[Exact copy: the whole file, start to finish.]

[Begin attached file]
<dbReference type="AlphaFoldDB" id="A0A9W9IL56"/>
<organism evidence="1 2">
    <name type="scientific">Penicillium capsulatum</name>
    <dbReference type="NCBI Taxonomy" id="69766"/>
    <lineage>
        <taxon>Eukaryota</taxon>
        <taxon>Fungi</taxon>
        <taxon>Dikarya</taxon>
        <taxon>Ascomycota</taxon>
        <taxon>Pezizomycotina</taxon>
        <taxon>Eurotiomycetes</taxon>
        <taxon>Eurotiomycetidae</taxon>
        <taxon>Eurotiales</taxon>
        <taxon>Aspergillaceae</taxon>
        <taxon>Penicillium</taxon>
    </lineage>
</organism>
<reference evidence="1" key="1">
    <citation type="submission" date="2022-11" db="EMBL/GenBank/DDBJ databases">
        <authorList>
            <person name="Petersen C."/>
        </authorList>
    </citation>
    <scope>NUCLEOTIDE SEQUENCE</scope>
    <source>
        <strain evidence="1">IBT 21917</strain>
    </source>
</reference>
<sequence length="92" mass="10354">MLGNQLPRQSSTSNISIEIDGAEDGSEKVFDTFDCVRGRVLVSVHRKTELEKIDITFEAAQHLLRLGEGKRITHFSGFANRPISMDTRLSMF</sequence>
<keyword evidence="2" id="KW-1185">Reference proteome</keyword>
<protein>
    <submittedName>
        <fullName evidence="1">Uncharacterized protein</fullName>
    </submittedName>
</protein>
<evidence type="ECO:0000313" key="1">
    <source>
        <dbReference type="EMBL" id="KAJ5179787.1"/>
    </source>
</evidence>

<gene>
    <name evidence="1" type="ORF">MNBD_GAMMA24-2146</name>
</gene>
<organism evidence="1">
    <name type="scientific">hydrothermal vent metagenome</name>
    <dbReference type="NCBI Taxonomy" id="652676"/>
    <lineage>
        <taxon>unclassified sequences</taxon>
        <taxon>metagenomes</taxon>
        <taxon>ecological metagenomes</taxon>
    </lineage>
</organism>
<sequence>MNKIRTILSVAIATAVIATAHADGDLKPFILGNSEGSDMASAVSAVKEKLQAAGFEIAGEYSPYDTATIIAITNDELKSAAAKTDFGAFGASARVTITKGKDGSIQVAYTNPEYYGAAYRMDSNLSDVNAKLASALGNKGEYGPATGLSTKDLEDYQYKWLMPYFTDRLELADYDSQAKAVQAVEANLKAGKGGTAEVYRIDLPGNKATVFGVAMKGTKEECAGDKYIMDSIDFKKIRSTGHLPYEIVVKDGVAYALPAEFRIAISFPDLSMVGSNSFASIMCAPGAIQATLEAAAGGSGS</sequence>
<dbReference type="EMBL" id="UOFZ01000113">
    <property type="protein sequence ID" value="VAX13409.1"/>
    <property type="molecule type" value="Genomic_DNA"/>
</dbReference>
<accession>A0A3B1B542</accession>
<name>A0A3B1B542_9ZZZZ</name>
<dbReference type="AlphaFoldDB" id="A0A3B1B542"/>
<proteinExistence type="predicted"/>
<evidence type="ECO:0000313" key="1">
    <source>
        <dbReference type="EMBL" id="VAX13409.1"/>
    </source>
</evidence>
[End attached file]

<dbReference type="AlphaFoldDB" id="A0A9W9IL56"/>
<organism evidence="1 2">
    <name type="scientific">Penicillium capsulatum</name>
    <dbReference type="NCBI Taxonomy" id="69766"/>
    <lineage>
        <taxon>Eukaryota</taxon>
        <taxon>Fungi</taxon>
        <taxon>Dikarya</taxon>
        <taxon>Ascomycota</taxon>
        <taxon>Pezizomycotina</taxon>
        <taxon>Eurotiomycetes</taxon>
        <taxon>Eurotiomycetidae</taxon>
        <taxon>Eurotiales</taxon>
        <taxon>Aspergillaceae</taxon>
        <taxon>Penicillium</taxon>
    </lineage>
</organism>
<reference evidence="1" key="1">
    <citation type="submission" date="2022-11" db="EMBL/GenBank/DDBJ databases">
        <authorList>
            <person name="Petersen C."/>
        </authorList>
    </citation>
    <scope>NUCLEOTIDE SEQUENCE</scope>
    <source>
        <strain evidence="1">IBT 21917</strain>
    </source>
</reference>
<sequence length="92" mass="10354">MLGNQLPRQSSTSNISIEIDGAEDGSEKVFDTFDCVRGRVLVSVHRKTELEKIDITFEAAQHLLRLGEGKRITHFSGFANRPISMDTRLSMF</sequence>
<keyword evidence="2" id="KW-1185">Reference proteome</keyword>
<protein>
    <submittedName>
        <fullName evidence="1">Uncharacterized protein</fullName>
    </submittedName>
</protein>
<evidence type="ECO:0000313" key="1">
    <source>
        <dbReference type="EMBL" id="KAJ5179787.1"/>
    </source>
</evidence>

<gene>
    <name evidence="1" type="ORF">MNBD_GAMMA24-2146</name>
</gene>
<organism evidence="1">
    <name type="scientific">hydrothermal vent metagenome</name>
    <dbReference type="NCBI Taxonomy" id="652676"/>
    <lineage>
        <taxon>unclassified sequences</taxon>
        <taxon>metagenomes</taxon>
        <taxon>ecological metagenomes</taxon>
    </lineage>
</organism>
<sequence>MNKIRTILSVAIATAVIATAHADGDLKPFILGNSEGSDMASAVSAVKEKLQAAGFEIAGEYSPYDTATIIAITNDELKSAAAKTDFGAFGASARVTITKGKDGSIQVAYTNPEYYGAAYRMDSNLSDVNAKLASALGNKGEYGPATGLSTKDLEDYQYKWLMPYFTDRLELADYDSQAKAVQAVEANLKAGKGGTAEVYRIDLPGNKATVFGVAMKGTKEECAGDKYIMDSIDFKKIRSTGHLPYEIVVKDGVAYALPAEFRIAISFPDLSMVGSNSFASIMCAPGAIQATLEAAAGGSGS</sequence>
<dbReference type="EMBL" id="UOFZ01000113">
    <property type="protein sequence ID" value="VAX13409.1"/>
    <property type="molecule type" value="Genomic_DNA"/>
</dbReference>
<accession>A0A3B1B542</accession>
<name>A0A3B1B542_9ZZZZ</name>
<dbReference type="AlphaFoldDB" id="A0A3B1B542"/>
<proteinExistence type="predicted"/>
<evidence type="ECO:0000313" key="1">
    <source>
        <dbReference type="EMBL" id="VAX13409.1"/>
    </source>
</evidence>